Construction boom: prices for diggers and loaders soar as used equipment market surges – The Australian Financial Review

Globally constricted supply chains are one part of the problem.

Another is changes to insolvency laws and the boost given by JobKeeper payments during the pandemic. These kept many businesses going but have also interrupted the typical flow of equipment going back into the system as companies fail and their assets are recycled into the industry.

The Norris liquidation sale was the first such large auction that Pickles, which worked with restructuring firm KordaMentha to dispose of the stock, had held since the pandemic began.

Making the grade: Equipment for civil and land development work is in short supply.  

“There hasn’t been much insolvency over the last two years,” Mr Hsu said.

“We’ve done several $30 million sales in the past, but … the government changed the insolvency laws. There was no mechanism for anyone to pursue liquidation or bankruptcy.”


In February, the insolvency industry also warned that a stay on enforcement activities against companies by the Australian Taxation Office had created a ticking time bomb by allowing unviable companies – particularly in construction – to stay afloat, setting up a potentially disastrous run of corporate failures after the federal election.

Projects drive demand

The Norris liquidation sale, which ran as a series of separate auctions over several days, included 1284 individual assets ranging from civil construction, transport and waste recycling equipment to drones and light commercial vehicles.

The growing number of tunnel, road and rail projects, as well as demands created by flood repair work in Queensland and northern NSW, was driving demand for items such as motor graders, skid steer loaders and on-highway tippers and “dogs” (trailers), Mr Hsu said.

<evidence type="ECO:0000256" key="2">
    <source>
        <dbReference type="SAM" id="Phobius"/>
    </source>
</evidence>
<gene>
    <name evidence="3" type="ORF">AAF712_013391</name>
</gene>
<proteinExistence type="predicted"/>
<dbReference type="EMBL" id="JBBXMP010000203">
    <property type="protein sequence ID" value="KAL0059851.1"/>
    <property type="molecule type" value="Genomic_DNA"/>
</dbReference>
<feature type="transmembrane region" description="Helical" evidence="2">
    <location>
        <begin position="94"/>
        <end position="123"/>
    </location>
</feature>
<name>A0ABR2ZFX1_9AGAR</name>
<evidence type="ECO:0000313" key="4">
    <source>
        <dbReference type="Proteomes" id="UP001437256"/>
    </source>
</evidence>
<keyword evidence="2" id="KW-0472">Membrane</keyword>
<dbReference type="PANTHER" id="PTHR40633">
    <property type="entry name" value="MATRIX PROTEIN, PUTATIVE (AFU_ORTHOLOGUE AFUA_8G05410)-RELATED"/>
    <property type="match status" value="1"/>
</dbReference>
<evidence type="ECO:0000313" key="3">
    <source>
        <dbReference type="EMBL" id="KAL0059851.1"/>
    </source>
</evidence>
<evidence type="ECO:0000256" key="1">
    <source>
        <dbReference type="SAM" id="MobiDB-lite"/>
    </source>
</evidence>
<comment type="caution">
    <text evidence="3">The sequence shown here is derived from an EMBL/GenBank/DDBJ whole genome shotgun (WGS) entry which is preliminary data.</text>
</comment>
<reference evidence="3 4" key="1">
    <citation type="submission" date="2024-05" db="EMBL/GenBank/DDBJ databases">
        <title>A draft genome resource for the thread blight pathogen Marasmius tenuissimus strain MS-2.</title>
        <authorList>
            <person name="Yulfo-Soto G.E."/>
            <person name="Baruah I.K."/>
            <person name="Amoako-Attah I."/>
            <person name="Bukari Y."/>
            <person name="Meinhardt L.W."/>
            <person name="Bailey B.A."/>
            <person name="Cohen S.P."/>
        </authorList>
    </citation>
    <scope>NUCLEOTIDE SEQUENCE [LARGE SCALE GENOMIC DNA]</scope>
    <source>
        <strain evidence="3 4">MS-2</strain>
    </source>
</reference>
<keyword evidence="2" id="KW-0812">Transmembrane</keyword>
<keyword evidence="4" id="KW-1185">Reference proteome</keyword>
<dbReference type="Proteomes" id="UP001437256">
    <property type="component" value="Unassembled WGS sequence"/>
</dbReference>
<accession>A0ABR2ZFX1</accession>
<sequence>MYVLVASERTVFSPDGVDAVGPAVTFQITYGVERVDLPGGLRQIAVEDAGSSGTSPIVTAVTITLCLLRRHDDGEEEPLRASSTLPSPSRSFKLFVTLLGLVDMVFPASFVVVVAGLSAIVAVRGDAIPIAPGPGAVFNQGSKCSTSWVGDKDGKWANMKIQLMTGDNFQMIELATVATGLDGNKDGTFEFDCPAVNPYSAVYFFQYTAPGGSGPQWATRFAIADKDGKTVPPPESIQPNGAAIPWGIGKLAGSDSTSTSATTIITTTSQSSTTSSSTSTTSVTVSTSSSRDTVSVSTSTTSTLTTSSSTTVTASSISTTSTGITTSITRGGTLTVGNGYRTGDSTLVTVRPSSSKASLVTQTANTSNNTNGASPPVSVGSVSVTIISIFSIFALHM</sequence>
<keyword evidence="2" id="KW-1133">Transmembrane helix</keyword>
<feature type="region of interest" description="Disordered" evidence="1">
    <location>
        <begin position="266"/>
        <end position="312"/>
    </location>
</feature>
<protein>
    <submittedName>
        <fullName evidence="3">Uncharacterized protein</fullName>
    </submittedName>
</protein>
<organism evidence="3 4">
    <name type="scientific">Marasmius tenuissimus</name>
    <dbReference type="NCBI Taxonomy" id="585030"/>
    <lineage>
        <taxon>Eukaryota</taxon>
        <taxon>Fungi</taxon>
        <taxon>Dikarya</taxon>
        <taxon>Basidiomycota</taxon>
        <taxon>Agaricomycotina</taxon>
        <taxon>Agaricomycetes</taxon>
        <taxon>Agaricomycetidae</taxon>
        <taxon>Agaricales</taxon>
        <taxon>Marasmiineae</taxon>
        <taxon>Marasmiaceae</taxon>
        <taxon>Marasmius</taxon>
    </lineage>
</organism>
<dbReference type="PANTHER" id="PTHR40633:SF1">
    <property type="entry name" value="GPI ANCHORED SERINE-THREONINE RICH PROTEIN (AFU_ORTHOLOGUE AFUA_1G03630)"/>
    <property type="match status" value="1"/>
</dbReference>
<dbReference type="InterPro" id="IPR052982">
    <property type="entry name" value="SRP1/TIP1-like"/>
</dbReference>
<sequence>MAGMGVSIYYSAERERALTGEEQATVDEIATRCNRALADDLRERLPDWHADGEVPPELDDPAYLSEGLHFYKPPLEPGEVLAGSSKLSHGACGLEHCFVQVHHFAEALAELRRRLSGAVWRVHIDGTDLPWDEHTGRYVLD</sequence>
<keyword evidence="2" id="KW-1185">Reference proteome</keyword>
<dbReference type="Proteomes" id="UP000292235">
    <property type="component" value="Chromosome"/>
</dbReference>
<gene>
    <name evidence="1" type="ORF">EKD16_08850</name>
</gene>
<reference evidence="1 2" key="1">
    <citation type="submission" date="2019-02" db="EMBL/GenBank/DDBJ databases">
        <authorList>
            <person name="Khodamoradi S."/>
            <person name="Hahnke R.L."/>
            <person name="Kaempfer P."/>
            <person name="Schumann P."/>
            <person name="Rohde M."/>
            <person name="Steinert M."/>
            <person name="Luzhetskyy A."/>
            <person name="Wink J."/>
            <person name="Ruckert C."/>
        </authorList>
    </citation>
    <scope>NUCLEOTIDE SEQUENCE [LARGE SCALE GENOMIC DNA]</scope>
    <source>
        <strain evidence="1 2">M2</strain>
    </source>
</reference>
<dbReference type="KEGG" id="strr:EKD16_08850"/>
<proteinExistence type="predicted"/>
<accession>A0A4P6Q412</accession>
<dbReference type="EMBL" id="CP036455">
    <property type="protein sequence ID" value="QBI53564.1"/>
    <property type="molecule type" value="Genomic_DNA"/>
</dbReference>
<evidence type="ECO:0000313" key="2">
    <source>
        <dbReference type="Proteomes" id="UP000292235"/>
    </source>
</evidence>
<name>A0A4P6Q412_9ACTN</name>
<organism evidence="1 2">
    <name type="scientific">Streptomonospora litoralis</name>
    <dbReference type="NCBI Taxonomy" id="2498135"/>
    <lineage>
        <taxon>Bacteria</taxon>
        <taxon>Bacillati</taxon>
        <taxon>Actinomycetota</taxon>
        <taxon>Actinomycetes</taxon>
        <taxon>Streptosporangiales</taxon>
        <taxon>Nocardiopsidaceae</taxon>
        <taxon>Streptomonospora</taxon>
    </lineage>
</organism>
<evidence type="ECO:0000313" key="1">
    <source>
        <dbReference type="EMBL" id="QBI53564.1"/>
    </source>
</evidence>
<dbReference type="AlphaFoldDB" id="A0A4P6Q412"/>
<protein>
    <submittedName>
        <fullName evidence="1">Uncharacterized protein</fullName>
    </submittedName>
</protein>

As more companies started to go under, stock levels of in-demand equipment used for transport and civil work – such as preparing land for development – would increase and prices of equipment would come back down, Mr Hsu said.

“We’re at the real peak now,” he said. “At some point there’s going to be [a] rebalance. There’s going to be a lot of this stuff coming back into the yard.”


Many buyers of the used equipment at these prices were borrowing to do so and this exposed them to further risk, KordaMentha partner Andrew Knight said.

“With interest rates increasing and the potential for improved supply of equipment into Australia, there is a high risk of companies becoming over-leveraged,” Mr Knight said.

“For those where the additional cost can be passed on to the customer, the risk may be lower. But those purchasing speculatively without the ability to recover cost through their customers … will ultimately find themselves in trouble.”